“We’re not going to reboot any of the old favorites, although it was something we all thought about,” says Carter. “These are all brand new stories. We hope to scare you in brand new ways.” – Jeff Jensen, “The X-Files returns: EW has the exclusive first look and stories from the set,” June 25, 2015, EW

I'll Give You a Topic

What would you love to see in The X-Files Revival?

What is your most passionate fan memory?

Is it possible for that memory to be destroyed by new additions to the mythos?

*The entire series of The X-Files is available on Netflix, Hulu, and Amazon.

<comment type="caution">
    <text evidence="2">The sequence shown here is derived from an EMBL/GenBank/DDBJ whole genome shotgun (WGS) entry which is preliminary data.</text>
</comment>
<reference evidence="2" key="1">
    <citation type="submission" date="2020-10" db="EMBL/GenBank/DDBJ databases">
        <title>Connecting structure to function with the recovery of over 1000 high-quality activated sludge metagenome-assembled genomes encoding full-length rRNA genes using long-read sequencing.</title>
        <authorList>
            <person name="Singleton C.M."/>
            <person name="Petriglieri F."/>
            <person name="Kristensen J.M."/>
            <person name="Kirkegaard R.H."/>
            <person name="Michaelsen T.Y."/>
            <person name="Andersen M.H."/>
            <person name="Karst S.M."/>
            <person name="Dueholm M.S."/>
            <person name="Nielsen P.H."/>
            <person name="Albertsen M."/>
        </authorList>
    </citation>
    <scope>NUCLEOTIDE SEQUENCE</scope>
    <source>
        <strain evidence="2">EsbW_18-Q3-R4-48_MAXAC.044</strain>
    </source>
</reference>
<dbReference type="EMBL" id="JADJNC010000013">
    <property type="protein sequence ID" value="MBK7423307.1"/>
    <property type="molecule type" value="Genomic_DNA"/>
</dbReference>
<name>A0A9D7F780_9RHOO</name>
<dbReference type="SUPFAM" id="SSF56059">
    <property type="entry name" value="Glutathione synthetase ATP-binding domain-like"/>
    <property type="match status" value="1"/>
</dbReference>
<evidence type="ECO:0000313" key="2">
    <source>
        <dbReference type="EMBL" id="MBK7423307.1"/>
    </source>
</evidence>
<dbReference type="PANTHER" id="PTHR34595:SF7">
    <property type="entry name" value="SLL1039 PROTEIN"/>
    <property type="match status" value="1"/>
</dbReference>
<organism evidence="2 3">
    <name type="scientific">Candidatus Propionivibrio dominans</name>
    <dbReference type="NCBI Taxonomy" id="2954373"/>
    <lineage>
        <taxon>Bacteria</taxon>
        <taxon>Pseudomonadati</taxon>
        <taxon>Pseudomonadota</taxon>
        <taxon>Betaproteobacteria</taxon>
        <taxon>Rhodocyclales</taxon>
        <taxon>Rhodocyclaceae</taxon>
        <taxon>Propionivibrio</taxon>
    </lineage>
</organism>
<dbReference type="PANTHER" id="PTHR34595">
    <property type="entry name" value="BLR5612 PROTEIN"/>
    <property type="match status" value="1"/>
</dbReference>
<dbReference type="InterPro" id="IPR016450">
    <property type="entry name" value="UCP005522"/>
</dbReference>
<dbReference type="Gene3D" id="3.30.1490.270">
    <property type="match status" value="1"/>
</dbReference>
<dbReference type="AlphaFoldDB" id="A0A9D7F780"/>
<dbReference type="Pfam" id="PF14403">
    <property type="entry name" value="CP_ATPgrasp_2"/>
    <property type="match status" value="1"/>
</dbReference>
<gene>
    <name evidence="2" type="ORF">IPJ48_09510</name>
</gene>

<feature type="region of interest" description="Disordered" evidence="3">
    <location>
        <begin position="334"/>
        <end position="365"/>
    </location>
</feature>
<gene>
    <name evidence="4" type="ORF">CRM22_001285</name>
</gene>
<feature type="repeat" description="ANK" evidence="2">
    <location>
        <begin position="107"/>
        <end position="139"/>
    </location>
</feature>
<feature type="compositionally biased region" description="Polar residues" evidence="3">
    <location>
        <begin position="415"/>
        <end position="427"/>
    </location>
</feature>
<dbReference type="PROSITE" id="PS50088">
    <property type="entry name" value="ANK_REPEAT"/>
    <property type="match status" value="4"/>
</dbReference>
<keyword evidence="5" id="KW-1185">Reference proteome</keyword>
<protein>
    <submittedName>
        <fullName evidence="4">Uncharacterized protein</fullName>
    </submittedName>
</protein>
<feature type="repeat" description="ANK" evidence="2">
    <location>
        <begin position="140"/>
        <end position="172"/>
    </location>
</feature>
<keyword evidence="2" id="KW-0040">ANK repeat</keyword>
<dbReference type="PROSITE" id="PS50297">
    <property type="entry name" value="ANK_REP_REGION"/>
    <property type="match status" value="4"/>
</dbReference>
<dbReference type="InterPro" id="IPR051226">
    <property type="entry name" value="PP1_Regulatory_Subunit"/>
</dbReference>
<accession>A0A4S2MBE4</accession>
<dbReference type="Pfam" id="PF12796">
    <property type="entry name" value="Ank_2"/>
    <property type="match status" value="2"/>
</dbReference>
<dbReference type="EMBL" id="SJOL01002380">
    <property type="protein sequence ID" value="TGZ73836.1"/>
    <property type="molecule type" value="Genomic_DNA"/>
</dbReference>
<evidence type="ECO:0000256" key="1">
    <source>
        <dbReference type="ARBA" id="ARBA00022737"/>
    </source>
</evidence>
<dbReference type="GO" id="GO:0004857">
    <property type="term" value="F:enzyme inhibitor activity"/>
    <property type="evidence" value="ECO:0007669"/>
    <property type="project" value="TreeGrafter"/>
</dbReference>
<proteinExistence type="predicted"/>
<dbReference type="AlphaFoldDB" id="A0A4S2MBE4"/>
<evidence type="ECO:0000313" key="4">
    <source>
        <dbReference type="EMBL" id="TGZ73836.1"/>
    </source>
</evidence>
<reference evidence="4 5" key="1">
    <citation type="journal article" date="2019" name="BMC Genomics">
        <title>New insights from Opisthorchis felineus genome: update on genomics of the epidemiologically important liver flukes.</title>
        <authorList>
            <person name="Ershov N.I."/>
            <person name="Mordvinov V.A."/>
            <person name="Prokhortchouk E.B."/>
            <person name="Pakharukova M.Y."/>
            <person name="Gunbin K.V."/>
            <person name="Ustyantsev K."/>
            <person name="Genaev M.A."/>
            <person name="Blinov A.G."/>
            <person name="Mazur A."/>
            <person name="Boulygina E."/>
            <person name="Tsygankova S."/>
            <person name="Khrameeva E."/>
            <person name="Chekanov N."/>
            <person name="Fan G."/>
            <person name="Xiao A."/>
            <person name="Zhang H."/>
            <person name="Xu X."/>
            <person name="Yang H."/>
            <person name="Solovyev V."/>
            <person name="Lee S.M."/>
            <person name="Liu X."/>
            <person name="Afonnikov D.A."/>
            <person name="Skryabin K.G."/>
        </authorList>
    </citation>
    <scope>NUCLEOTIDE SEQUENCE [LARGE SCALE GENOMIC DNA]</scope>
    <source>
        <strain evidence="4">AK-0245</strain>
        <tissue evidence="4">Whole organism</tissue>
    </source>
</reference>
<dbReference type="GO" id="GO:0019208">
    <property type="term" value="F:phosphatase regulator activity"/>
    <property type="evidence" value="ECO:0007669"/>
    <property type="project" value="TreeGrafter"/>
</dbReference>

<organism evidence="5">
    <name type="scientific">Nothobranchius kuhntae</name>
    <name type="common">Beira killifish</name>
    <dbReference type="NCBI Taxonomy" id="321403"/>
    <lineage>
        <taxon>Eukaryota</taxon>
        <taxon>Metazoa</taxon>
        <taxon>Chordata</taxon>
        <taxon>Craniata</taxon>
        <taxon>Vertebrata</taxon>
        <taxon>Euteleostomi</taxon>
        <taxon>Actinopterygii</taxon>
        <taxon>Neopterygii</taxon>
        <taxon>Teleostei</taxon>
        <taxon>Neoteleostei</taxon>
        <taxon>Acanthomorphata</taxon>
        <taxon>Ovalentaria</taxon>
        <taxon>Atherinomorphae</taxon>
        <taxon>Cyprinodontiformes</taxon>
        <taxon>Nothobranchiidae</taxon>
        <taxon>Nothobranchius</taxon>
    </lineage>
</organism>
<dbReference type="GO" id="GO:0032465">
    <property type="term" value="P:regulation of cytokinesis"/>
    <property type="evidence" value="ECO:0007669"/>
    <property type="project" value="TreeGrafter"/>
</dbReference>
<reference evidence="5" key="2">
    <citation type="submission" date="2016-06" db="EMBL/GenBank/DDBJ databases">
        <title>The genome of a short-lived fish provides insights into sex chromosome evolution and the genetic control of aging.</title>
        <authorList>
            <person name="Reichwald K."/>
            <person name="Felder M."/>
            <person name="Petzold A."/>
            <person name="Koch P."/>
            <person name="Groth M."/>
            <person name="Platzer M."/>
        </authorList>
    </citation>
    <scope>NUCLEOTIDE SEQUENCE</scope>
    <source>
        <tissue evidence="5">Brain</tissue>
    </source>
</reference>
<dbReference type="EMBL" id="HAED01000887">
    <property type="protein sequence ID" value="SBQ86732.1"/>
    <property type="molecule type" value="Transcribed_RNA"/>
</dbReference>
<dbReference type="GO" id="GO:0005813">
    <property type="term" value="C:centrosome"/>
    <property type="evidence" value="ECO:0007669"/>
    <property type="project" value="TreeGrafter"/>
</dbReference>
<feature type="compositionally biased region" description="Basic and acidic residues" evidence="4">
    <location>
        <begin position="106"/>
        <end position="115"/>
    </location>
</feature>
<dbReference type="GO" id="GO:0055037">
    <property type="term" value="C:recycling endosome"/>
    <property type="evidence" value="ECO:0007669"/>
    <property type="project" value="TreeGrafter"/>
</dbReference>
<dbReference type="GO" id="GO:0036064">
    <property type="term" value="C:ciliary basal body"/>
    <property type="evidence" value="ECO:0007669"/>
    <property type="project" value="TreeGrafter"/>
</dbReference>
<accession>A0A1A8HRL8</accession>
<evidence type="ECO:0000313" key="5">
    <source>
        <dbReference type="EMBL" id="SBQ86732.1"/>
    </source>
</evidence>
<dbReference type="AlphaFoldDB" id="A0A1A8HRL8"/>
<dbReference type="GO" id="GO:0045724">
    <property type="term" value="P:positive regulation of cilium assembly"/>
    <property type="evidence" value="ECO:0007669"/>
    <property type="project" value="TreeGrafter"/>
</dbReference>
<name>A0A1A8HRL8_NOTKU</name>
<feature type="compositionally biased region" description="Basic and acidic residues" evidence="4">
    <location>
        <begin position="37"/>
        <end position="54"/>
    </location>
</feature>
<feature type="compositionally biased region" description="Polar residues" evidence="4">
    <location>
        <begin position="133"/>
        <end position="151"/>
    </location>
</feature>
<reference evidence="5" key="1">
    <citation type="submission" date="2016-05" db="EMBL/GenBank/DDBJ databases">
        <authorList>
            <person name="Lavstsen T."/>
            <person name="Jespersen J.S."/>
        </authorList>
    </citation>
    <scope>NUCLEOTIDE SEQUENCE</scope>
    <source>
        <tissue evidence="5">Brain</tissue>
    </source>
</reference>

Season 1, episode 1, "Pilot"
Season 1, episode 2, "Deep Throat"
Season 1, episode 13, "Beyond the Sea"
Season 1, episode 24, "The Erlenmeyer Flask"
Season 2, episode 2, "The Host"
Season 3, episode 4, "Clyde Bruckman's Final Repose"
Season 4, episode 14, "Memento Mori"
Season 5, episode 5, "The Post Modern Prometheus"
Season 5, episode 12, "Bad Blood"
Season 6, episode 18, "Milagro"